I have always said my goal in life is to be happy.
But what does that look like? And is it even possible to be truly happy?
Any time I am able to get out of Alaska for a while, I am always amazed at what I learn about myself, and this recent trip to Minnesota was no different.
I feel as though I know myself better, what I want out of life, and what makes me happy. 🙂
Before we proceed with my current reflections, let’s back up for some background knowledge about my time in Alaska.
As many of you know, I have not been happy living in Alaska. It has been very difficult for me, and I have desperately wanted to move for several years now.
Here’s a timeline of my time in Alaska:
August 2007: Craig and I moved to Alaska. We had just gotten engaged in July and were going to spend 10 months living in Alaska. Craig was going to work, while I went to school. I would take undergraduate-level courses to fulfill prerequisites for physical therapy (pt) school. Then, depending upon where I got into pt school, we would move to that location come the summer.
During these months, I didn’t mind living in Alaska. Everything was new to me; I was living near the mountains, which is something I had always wanted to do; and I was preoccupied with planning our wedding.
Spring 2008: I had not been accepted into any pt schools. I was on a wait-list for one school (and did eventually get called up), but by then I knew I wouldn’t be going: it would have cost me $60,000 to go to 3 years of pt school and with Craig having a lot of student loans already, I didn’t want to accrue more debt for us. Plus, wherever we moved to, I knew Craig would have a hard time finding a job with very little job experience and the failing economy.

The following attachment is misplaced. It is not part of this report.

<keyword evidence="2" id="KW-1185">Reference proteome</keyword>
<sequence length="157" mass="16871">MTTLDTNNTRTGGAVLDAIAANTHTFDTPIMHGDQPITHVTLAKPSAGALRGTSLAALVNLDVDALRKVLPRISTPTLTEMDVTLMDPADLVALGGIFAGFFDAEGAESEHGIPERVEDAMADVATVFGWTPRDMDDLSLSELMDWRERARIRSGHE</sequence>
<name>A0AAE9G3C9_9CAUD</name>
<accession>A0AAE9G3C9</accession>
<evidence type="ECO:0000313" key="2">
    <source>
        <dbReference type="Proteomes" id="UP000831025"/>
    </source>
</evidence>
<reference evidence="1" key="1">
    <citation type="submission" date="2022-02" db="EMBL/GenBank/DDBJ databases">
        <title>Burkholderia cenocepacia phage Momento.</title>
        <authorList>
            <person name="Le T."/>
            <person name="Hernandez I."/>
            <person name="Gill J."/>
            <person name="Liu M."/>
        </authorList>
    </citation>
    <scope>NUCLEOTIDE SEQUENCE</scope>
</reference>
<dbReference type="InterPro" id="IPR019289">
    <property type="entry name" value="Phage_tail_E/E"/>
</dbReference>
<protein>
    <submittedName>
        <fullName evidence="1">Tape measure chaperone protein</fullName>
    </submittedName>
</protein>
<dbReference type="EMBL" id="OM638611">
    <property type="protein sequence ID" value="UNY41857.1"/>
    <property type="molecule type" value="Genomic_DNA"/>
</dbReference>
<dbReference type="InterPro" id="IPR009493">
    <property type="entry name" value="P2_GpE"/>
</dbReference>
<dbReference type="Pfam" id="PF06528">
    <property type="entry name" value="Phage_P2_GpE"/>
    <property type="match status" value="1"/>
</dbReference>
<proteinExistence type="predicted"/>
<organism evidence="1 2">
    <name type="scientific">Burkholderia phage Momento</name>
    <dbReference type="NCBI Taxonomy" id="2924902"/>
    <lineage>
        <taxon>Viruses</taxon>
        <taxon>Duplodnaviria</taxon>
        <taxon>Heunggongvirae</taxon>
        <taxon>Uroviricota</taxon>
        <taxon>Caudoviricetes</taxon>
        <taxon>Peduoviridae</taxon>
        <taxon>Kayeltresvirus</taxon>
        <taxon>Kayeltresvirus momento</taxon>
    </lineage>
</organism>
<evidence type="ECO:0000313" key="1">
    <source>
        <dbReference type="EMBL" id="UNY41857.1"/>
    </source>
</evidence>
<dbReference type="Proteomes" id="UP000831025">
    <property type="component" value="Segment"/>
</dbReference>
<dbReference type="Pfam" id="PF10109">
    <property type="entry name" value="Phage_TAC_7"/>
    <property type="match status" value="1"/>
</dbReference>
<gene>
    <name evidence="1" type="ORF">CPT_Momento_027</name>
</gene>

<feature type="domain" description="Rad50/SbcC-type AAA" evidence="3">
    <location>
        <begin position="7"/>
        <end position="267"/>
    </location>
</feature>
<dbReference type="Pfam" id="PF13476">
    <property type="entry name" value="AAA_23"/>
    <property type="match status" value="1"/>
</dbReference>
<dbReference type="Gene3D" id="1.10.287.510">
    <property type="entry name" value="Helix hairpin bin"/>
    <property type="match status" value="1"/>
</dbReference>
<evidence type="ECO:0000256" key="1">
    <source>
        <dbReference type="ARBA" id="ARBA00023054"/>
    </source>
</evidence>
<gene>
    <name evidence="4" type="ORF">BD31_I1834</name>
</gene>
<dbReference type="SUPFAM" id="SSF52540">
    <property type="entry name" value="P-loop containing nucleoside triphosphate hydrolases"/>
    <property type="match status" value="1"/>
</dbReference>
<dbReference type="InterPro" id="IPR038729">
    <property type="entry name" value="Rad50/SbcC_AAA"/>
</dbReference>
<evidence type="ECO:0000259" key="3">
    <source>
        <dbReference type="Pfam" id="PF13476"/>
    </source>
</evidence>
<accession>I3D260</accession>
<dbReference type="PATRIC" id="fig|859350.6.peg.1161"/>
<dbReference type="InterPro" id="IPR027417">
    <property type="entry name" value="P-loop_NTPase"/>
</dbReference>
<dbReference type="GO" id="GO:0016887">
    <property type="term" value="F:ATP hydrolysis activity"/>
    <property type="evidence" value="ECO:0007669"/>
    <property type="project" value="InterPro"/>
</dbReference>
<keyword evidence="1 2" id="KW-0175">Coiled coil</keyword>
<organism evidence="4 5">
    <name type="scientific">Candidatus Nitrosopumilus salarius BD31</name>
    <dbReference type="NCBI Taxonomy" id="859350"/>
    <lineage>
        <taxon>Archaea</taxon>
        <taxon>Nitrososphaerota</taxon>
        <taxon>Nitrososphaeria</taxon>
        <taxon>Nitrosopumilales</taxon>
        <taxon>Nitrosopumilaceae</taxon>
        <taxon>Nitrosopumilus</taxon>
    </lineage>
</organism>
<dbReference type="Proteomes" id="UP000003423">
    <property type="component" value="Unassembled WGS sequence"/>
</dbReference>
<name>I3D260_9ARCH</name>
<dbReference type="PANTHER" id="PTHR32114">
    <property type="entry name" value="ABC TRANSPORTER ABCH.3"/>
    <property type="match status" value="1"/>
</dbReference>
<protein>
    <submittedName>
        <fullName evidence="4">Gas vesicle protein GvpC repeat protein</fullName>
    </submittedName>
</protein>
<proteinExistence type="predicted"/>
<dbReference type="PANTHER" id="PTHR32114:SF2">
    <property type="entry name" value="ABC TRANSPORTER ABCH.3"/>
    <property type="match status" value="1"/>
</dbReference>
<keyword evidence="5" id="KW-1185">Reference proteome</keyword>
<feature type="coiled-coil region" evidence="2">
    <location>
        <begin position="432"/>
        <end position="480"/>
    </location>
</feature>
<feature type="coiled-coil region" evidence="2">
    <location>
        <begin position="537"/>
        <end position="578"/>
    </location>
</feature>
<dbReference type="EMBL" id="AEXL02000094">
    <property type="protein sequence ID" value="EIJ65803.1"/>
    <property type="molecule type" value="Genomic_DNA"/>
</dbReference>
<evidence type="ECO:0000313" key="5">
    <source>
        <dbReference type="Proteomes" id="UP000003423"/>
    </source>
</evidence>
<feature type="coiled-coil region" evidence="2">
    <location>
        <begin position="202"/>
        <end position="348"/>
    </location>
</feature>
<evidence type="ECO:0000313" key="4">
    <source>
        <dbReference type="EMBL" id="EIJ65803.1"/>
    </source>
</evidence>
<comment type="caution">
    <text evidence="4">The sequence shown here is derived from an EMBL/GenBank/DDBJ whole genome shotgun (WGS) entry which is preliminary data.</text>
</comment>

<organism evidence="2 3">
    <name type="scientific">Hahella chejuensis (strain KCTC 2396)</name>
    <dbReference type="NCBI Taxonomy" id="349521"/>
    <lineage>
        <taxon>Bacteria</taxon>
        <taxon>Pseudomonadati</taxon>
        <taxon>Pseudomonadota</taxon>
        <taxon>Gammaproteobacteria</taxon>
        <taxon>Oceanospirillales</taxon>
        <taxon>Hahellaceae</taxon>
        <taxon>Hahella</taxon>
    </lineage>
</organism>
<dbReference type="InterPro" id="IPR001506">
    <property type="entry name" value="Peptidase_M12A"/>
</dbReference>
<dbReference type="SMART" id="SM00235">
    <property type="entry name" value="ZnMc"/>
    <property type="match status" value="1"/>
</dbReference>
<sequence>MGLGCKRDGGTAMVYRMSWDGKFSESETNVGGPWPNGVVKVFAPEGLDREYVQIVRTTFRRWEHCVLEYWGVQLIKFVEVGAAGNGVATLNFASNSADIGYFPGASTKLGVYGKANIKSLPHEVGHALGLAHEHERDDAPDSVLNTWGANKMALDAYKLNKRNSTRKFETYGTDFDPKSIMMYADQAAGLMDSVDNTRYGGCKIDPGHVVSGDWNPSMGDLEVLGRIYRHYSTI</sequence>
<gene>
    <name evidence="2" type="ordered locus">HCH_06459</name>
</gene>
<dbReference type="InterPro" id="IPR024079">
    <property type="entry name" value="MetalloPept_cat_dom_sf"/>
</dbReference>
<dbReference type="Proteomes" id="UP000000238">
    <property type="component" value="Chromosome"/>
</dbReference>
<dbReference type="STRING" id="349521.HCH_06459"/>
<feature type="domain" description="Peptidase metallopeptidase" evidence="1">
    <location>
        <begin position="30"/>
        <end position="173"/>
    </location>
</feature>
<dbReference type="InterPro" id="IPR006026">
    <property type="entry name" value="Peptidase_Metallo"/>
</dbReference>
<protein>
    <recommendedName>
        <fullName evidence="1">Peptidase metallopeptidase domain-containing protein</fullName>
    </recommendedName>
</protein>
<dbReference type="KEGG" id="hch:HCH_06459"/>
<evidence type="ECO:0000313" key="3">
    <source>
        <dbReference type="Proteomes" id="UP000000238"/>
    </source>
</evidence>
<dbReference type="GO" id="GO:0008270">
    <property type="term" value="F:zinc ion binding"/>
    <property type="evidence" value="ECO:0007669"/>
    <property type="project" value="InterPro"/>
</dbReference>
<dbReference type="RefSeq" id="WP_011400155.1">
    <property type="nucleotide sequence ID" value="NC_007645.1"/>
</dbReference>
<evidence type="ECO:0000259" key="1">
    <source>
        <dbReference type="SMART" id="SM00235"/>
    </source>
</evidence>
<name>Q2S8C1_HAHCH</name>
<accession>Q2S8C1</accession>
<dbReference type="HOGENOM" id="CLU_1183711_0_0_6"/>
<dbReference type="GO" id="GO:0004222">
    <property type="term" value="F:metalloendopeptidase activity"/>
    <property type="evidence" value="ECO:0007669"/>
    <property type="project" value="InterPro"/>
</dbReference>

Since I knew I wouldn’t be going to pt school, the natural thing to do was to stay in Alaska. Craig had a job (it wasn’t a great job, but it was a job), and I was excited to see why Alaskans endured 9 months of crappy winter weather for their 3 months of summer “bliss” (which is negotiable depending upon who you ask).
June 2008: We got married, and I started working a desk job. I was a newly wed, we both had jobs, and things were going quite well.
(beginning of) October 2008: The snow started to fly, which made me a very unhappy camper.
I have a hard time believing this was the only thing that caused me to dislike living in Alaska at this point in time. I think it was also a combination of a very crappy summer (read: lots of rain, cool temps (50s/low60s and only 3 days over 70*) and a job I wasn’t enjoying nor satisfied with anymore.
February 2009: I applied for a couple of jobs out of state, primarily in Portland, but the economy was SO competitive I didn’t stand a chance.
August 2009: Craig started a new job with much better pay, a higher level of professionalism, and now on the road to a “real” career.
September 2009: I was offered a teaching job.
With these two new jobs, it put us in a situation that basically committed us to sticking around for a while.
Winter 2009-2010 was tough! I was very depressed and lacked motivation to run and do the things I once found joy in.
Summer 2010: I was very glad to be done with teaching and Craig saw me in a much happier light. For several reasons, I stuck with teaching in hopes of a better year the second time around.
School year ’10 – ’11: One of the most stressful, unhappy years of my life. I was constantly stressed, depressed, and counted down the days until I was done.
These last two weeks in Minnesota were very refreshing for me, and like I said before, the trip allowed me to reflect on my time in Alaska. I think I really started to figure out what makes me happy (or at least content).
Instead of constantly thinking about wanting “out” (as I do in Alaska), those thoughts only occasionally crossed my mind. (This was a very relaxing/refreshing thing because it is exhausting otherwise.)
I know there will never be a “perfect” place to live—there will always be something you don’t like, but hopefully those cons don’t outweigh the pros.
I honestly don’t know if true happiness is possible to find, but I do know that a feeling of content is a good feeling and maybe as close as you can get to true happiness. Thoughts??